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Saudi Arabia pledges $50 million to UN Palestinian refugee agency

UNRWA chief says agency, criticized by US for perpetuating refugee problem, is successfully tackling budget crisis following Trump cessation of funding

Employees of the UN Relief and Works Agency for Palestine Refugees in the Near East (UNRWA) and their families protest against job cuts announced by the agency outside its offices in Gaza City on July 31, 2018. (AFP Photo/Said Khatib)
Employees of the UN Relief and Works Agency for Palestine Refugees in the Near East (UNRWA) and their families protest against job cuts announced by the agency outside its offices in Gaza City on July 31, 2018. (AFP Photo/Said Khatib)

Saudi Arabia pledged $50 million in aid on Wednesday to the UN agency for Palestinian refugees and their descendants (UNRWA), which has been hit by the withdrawal of all US funding.

The announcement was made at a news conference in the Saudi capital by the director of the King Salman Humanitarian Aid and Relief Centre, Abdullah al-Rabeea.

UNRWA commissioner general Pierre Krahenbuhl told the news conference that the agency had succeeded grappled with budgetary challenges following the decision by the administration of US President Donald Trump in August to end all funding.

The United States had been by far the biggest contributor to the UN Relief and Works Agency for Palestinian refugees and the move dealt a massive blow to its already stretched finances.

It threatened the closure of UNRWA schools both in the Palestinian territories and in the diaspora, just weeks into the new academic year, as well as clinic closures and major job cuts.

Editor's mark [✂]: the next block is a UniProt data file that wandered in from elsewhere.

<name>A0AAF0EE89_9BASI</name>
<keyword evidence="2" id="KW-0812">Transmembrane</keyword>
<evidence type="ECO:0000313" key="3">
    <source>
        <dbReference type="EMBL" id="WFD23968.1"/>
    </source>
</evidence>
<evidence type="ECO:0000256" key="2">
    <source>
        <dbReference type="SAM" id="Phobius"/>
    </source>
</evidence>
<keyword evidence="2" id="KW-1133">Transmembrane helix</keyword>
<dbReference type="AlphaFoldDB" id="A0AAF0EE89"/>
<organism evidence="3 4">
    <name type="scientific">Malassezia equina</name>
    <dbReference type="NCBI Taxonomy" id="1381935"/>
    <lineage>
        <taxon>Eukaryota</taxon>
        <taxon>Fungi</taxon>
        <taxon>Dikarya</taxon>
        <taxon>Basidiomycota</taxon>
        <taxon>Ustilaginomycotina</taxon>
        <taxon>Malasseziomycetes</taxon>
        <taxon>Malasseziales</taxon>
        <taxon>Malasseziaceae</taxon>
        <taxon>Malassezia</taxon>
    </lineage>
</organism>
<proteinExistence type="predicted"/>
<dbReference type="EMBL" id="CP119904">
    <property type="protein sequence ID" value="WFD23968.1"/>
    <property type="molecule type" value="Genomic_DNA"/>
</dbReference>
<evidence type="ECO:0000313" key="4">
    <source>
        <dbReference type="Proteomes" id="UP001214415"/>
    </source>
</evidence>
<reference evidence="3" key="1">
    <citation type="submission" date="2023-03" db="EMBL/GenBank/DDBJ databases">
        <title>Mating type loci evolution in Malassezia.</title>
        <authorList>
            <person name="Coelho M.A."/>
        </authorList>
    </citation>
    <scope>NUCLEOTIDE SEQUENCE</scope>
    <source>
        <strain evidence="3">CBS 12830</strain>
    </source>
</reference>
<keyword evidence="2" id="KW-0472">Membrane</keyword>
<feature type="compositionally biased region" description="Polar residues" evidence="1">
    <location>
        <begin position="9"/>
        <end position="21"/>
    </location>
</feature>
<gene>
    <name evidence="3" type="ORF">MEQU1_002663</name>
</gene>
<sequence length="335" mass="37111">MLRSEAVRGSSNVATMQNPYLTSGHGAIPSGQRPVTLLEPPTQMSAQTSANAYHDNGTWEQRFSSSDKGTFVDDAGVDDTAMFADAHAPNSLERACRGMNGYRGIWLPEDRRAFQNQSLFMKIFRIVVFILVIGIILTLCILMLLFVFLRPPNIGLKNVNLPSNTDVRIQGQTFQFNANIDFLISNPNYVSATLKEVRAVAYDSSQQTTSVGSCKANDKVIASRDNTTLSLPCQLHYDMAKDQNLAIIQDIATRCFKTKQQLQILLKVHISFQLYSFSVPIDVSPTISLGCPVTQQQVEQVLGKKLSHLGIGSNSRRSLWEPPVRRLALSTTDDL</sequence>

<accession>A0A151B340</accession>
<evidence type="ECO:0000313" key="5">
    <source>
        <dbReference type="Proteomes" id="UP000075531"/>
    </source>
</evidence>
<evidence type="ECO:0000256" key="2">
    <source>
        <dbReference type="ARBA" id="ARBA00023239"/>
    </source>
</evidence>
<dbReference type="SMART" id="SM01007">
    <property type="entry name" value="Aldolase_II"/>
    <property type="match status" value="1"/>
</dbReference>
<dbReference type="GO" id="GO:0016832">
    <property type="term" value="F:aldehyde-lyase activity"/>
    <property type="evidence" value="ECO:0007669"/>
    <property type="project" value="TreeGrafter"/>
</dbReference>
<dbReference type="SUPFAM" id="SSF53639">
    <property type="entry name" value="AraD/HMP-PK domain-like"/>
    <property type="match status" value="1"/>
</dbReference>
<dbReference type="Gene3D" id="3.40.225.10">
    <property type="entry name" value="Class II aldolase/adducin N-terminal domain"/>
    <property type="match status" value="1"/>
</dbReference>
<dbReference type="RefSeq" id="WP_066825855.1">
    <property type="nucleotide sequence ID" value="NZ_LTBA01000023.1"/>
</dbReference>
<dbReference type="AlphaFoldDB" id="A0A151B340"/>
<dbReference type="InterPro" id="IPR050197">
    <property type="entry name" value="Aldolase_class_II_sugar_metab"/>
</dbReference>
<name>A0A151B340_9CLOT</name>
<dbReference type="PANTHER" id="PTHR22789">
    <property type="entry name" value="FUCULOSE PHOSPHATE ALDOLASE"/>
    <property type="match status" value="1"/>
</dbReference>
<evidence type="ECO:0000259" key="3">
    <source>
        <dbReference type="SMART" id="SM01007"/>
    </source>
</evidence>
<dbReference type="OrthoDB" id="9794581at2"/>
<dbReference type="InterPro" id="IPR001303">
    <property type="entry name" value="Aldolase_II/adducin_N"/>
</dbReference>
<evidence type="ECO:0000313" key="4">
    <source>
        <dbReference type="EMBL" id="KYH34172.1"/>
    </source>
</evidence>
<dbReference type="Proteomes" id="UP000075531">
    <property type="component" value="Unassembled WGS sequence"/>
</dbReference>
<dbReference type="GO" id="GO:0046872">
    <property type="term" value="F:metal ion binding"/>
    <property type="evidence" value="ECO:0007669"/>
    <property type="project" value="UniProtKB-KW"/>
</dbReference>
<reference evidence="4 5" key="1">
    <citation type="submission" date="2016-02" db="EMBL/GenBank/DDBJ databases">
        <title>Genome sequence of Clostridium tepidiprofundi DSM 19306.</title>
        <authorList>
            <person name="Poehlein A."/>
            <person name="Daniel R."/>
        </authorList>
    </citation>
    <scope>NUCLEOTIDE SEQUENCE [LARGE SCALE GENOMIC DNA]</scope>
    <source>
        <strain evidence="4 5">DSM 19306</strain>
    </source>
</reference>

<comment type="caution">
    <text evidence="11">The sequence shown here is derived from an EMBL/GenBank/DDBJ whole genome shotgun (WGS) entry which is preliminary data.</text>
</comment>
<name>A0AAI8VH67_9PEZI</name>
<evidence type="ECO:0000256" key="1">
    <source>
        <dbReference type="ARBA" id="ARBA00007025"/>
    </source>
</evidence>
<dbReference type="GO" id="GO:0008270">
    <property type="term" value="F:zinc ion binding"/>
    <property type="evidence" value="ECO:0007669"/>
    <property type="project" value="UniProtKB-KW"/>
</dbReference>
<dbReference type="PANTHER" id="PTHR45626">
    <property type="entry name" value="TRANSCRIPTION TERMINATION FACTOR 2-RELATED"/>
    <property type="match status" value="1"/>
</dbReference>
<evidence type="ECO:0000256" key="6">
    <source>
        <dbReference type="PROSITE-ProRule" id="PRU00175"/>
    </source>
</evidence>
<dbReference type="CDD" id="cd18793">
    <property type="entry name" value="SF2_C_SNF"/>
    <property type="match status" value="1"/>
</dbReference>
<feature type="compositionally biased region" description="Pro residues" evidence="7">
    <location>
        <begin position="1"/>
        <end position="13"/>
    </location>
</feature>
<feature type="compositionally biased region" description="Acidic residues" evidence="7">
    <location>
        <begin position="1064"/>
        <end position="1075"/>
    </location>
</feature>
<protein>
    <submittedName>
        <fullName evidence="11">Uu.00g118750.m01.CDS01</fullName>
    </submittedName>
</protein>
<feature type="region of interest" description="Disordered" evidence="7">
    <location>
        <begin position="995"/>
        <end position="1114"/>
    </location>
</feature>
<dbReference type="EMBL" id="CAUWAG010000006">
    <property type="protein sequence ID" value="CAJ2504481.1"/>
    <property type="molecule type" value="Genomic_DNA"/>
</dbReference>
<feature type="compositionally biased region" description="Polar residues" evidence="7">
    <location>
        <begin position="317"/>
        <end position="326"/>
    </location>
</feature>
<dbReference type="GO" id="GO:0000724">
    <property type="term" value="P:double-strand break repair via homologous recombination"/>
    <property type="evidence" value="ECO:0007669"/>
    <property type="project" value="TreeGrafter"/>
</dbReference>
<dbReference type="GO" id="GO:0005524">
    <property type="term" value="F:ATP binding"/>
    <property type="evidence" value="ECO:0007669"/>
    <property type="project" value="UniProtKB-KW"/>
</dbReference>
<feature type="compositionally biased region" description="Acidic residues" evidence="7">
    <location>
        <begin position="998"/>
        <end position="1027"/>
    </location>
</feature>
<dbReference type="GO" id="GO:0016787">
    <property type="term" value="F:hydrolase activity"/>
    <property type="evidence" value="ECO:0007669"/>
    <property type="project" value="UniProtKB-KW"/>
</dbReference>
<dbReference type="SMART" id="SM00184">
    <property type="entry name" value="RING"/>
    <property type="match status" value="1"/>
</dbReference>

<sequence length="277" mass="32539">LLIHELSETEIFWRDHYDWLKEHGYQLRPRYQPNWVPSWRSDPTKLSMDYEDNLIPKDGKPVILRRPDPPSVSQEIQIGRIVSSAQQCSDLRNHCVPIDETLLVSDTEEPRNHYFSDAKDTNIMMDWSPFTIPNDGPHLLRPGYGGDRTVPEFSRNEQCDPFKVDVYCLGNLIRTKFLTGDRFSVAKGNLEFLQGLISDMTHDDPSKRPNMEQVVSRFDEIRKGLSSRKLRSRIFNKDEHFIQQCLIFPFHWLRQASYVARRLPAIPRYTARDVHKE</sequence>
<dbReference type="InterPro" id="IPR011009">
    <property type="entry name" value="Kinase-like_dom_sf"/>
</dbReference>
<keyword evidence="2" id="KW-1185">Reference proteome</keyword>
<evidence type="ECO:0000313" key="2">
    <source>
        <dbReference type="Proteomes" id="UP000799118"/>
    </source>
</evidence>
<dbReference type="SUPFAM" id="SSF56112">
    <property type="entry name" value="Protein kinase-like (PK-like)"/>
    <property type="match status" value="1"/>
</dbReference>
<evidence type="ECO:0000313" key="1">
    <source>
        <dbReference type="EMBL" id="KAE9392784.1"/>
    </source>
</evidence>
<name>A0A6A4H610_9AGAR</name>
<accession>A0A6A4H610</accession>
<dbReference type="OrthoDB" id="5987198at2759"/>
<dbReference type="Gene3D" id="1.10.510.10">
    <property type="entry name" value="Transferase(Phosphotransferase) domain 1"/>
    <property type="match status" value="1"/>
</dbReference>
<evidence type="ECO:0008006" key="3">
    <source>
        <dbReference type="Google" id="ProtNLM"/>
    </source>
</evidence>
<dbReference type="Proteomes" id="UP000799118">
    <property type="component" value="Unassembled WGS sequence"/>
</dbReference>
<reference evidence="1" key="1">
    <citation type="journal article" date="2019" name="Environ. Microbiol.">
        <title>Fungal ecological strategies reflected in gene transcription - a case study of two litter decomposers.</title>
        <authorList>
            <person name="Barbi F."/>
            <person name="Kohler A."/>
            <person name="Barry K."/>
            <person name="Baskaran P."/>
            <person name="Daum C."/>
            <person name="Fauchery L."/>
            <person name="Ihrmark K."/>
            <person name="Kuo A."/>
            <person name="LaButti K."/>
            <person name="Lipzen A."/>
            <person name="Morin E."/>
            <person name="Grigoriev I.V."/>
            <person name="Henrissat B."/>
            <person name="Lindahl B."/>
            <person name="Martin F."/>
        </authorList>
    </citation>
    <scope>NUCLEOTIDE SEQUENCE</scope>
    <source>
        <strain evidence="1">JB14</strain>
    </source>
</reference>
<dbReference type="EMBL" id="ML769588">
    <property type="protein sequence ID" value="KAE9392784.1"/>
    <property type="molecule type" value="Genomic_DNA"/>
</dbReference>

Krahenbuhl said in Jordan last week that new funding pledges from Europe and other Gulf Arab states had allowed the agency to dramatically reduce the resulting budget shortfall, to just $21 million from $446 million at the start of the year.

The Trump administration, as well as Israel, say they oppose the way the organization operates and how it calculates the number of Palestinian refugees.

UNRWA was set up in 1950 to help Palestinian refugees who lost their homes in Israel’s 1948 War of Independence. Its assistance includes schools, healthcare centers and food distribution.

More than 750,000 Palestinians fled or were expelled during the 1948 war surrounding Israel’s creation and during the Six Day War in 1967.

A Palestinian man near the UNRWA relief and social program office in Gaza City on January 8, 2018. (AFP Photo/Mohammed Abed)

They and all their descendants are deemed by the UN agency to be refugees who fall under its remit.

Israel accuses UNRWA of helping to perpetuate the Palestinian narrative of Israel’s illegitimacy by, uniquely, granting refugee status to the descendants of refugees, even when they are born in other countries and have citizenship there, conditions that do not apply to the refugees cared for by the UN’s main refugee agency, UNHCR, which cares for all other refugees worldwide. The population of Palestinian refugees thus grows each year.

The “right of return” is one of the key issues of dispute in the Israeli-Palestinian conflict. The Palestinians claim that the five million people the UN recognizes as refugees have the right to return to their homes in Israel proper. Israel, for its part, rejects this demand, saying that it represents a bid by the Palestinians to destroy Israel by weight of numbers.

Israel’s population is almost nine million, some three-quarters of whom are Jewish. An influx of millions of Palestinians would mean Israel would no longer be a Jewish-majority state.

Aside from ending all US funding of UNRWA, the Trump administration has also cut $200 million in bilateral aid to the Palestinians for projects in the West Bank and the Gaza Strip.

In his address to the General Assembly in September, Trump said the United States would only give foreign aid “to those who respect us and frankly are our friends.”

The Palestinians severed all ties with the administration after Trump’s decision last December to move the US embassy in Israel to Jerusalem and declare the city Israel’s capital in a break with a decades-old bipartisan policy.

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